EuroBiotech Report—Medicxi’s $300M fund, diabetes data, U.K. election shock, LifeArc fund and OSE-MSK alliance

Medicxi, Lexicon, the U.K. elections, LifeArc, and OSE Immunotherapeutics were in the news this week.

Welcome to the latest edition of our weekly EuroBiotech Report. We start this week with two new sources of cash for European biotechs. Medicxi made the biggest splash by unveiling a $300 million (€268 million) fund aimed at biotechs with drugs deep in the clinic. Novartis and Verily made major investments in the fund. At the other end of the spectrum, LifeArc revealed a £30 million vehicle to invest in early preclinical programs that may otherwise struggle to secure financing. Another phase 3 trial of Lexicon PharmaceuticalsSanofi-partnered dual SGLT1 and SGLT2 inhibitor sotagliflozin met its primary endpoint. The shock outcome of the United Kingdom election cast doubts on how the country will leave the European Union and what it means for biotech. OSE Immunotherapeutics teamed up with Memorial Sloan Kettering Cancer Center to advance its anti-CD127 antibody OSE-703. And more. —Nick Taylor

1. Novartis, Verily back $300M Medicxi biotech growth fund

Novartis and Verily have helped Medicxi raise $300 million (€268 million) to invest in late-stage drug developers. The fund sees Medicxi move beyond its original focus on early-stage biotechs to give European biotechs with drugs in phase 2 and beyond an alternative to selling up or partnering.


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2. Lexicon diabetes pill hits endpoint in another phase 3, teeing up regulatory filings by partner Sanofi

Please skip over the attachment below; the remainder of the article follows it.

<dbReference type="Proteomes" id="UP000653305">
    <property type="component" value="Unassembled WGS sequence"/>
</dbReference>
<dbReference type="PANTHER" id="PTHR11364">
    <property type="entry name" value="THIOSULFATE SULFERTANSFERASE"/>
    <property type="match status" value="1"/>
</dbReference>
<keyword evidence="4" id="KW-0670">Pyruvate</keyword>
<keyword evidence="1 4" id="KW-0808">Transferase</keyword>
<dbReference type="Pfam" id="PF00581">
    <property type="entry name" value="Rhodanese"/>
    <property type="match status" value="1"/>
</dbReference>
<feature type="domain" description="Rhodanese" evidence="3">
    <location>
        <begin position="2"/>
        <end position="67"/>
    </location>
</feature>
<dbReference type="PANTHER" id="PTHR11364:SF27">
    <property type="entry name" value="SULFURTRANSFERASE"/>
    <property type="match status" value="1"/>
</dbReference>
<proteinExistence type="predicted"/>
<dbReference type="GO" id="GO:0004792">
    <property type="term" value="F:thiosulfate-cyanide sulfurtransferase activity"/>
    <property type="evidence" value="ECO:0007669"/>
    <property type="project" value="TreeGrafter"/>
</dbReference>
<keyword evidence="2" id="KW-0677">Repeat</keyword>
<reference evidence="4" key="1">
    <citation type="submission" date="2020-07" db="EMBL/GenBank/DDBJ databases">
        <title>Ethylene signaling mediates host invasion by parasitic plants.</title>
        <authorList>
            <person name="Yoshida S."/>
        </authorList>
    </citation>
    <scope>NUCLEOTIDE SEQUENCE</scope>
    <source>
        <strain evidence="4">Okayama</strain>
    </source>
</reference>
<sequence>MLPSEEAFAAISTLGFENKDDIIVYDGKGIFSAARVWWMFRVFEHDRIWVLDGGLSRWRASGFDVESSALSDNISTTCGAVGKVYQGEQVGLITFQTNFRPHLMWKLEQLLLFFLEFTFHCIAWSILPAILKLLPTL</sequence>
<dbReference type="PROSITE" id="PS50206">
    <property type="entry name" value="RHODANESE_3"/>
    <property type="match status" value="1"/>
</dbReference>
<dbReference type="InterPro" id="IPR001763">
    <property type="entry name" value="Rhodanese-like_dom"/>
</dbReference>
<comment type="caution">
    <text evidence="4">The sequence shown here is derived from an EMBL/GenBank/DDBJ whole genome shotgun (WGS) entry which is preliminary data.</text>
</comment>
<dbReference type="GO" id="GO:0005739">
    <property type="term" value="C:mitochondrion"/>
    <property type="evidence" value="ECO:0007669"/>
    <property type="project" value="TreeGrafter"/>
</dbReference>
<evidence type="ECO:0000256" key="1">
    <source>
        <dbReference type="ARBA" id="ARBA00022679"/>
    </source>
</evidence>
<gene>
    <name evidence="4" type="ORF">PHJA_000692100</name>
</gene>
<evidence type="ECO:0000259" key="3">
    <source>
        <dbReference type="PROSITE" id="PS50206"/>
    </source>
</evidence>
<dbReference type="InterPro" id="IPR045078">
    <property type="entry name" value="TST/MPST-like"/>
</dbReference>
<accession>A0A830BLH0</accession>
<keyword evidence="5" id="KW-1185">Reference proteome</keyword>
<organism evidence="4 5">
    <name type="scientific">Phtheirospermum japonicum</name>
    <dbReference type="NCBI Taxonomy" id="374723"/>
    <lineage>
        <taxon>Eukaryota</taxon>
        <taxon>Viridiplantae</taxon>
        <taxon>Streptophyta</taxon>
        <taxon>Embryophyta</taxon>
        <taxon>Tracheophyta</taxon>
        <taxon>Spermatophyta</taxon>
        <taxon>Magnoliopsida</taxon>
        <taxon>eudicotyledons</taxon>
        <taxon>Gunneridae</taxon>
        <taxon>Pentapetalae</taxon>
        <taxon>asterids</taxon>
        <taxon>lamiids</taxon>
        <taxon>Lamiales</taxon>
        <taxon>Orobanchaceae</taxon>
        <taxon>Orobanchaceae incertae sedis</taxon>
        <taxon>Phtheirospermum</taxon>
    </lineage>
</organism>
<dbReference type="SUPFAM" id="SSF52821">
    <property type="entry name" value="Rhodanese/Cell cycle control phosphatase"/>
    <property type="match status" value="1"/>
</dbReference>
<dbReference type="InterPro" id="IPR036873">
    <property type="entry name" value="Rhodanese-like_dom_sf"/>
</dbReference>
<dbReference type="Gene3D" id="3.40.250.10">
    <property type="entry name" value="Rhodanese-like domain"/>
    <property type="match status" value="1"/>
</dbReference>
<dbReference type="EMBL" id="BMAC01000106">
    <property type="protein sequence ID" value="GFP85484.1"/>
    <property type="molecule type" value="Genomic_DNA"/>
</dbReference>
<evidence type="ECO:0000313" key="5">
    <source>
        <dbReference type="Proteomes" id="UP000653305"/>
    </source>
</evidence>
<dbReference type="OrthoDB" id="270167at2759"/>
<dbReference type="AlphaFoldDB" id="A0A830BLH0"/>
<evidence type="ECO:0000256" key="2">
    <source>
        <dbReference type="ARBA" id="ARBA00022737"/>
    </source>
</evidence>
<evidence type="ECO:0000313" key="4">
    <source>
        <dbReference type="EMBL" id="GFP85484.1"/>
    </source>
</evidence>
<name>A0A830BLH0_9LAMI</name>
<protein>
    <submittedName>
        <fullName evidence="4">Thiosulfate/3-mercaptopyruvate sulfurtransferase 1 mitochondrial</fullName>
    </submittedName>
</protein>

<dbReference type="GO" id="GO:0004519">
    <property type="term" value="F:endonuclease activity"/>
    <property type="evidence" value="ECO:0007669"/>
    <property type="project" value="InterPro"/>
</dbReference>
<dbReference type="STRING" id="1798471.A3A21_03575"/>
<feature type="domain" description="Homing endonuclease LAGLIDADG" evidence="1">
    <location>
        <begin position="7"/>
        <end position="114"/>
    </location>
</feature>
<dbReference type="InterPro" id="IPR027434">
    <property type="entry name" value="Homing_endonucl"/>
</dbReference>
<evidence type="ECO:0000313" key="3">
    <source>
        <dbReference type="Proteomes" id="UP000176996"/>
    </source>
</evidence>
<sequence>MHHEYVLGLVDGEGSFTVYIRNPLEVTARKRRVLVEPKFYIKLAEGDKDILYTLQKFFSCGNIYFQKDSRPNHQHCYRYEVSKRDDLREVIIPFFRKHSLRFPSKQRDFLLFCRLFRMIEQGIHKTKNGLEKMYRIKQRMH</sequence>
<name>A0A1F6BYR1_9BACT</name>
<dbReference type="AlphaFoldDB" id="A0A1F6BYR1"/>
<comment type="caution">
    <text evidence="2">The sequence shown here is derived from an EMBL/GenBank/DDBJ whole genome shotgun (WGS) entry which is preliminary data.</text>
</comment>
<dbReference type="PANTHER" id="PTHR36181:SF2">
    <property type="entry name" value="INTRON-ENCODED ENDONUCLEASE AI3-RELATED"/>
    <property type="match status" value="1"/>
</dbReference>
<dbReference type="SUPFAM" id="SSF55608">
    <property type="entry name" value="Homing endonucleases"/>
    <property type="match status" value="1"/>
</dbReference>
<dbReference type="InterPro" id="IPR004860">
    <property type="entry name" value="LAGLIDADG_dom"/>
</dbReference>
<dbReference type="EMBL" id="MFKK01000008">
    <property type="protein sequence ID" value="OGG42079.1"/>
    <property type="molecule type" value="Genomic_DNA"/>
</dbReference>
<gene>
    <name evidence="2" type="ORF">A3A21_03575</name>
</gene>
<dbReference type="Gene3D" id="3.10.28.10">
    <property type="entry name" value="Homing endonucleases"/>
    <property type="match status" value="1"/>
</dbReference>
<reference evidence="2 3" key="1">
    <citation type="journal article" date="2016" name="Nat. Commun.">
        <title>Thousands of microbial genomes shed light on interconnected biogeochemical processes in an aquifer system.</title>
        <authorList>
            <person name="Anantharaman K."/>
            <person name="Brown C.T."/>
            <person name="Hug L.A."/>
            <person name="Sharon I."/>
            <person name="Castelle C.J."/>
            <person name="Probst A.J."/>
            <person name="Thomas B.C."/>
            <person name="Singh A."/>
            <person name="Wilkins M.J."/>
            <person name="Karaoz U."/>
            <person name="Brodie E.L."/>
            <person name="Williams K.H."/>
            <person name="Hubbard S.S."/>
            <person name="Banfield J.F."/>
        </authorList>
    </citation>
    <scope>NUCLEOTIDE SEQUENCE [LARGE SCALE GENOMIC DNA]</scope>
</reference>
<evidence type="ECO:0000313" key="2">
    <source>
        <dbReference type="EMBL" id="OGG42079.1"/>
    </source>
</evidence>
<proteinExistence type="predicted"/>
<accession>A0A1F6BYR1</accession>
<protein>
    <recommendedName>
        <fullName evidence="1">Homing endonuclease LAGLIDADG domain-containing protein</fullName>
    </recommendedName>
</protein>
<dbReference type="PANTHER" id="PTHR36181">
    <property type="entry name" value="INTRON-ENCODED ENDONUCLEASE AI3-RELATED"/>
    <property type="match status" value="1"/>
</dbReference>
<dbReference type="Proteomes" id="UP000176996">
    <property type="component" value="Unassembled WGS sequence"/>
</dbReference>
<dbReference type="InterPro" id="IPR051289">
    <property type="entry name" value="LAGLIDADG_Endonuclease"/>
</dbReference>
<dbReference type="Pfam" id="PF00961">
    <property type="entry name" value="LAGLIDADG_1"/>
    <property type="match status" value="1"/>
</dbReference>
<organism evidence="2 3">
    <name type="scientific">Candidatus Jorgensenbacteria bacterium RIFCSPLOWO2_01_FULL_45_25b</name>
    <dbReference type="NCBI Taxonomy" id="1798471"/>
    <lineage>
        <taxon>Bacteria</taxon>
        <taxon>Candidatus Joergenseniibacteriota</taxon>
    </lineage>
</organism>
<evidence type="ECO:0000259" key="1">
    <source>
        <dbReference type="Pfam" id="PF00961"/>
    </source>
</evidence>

Lexicon Pharmaceuticals has posted upbeat data from another phase 3 trial of its Sanofi-partnered dual SGLT1 and SGLT2 inhibitor sotagliflozin. More patients in the treatment arm hit an established target for glycemic control than did in the control cohort, resulting in Lexicon chalking up its third phase 3 success for the diabetes tablet.

3. Shock U.K. election result creates uncertainty for biotech

The British biopharma industry is facing further uncertainty after last week’s general election left the country without a clear ruling party. Early polls suggested Theresa May’s Conservatives would win by a landslide, empowering them to implement a hard Brexit and a biotech-friendly industrial strategy. But such certainties were dashed by a public that yet again threw politicians a curve ball.

4. LifeArc, née MRC Technology, sets up high-risk seed fund

LifeArc has set up a seed fund to invest in early preclinical projects that are overlooked because of the high risk of failure at that stage of R&D. The British medical research charity, formerly known as MRC Technology, sees the fund filling a perceived gap in the commercial investment landscape.

5. OSE, Memorial Sloan Kettering Cancer Center ally to advance anti-CD127 NSCLC candidate

OSE Immunotherapeutics has teamed up with Memorial Sloan Kettering Cancer Center (MSK) to work on its anti-CD127 antibody OSE-703. The research program will assess the potential for the candidate to treat non-small cell lung cancer (NSCLC) and other solid tumors.

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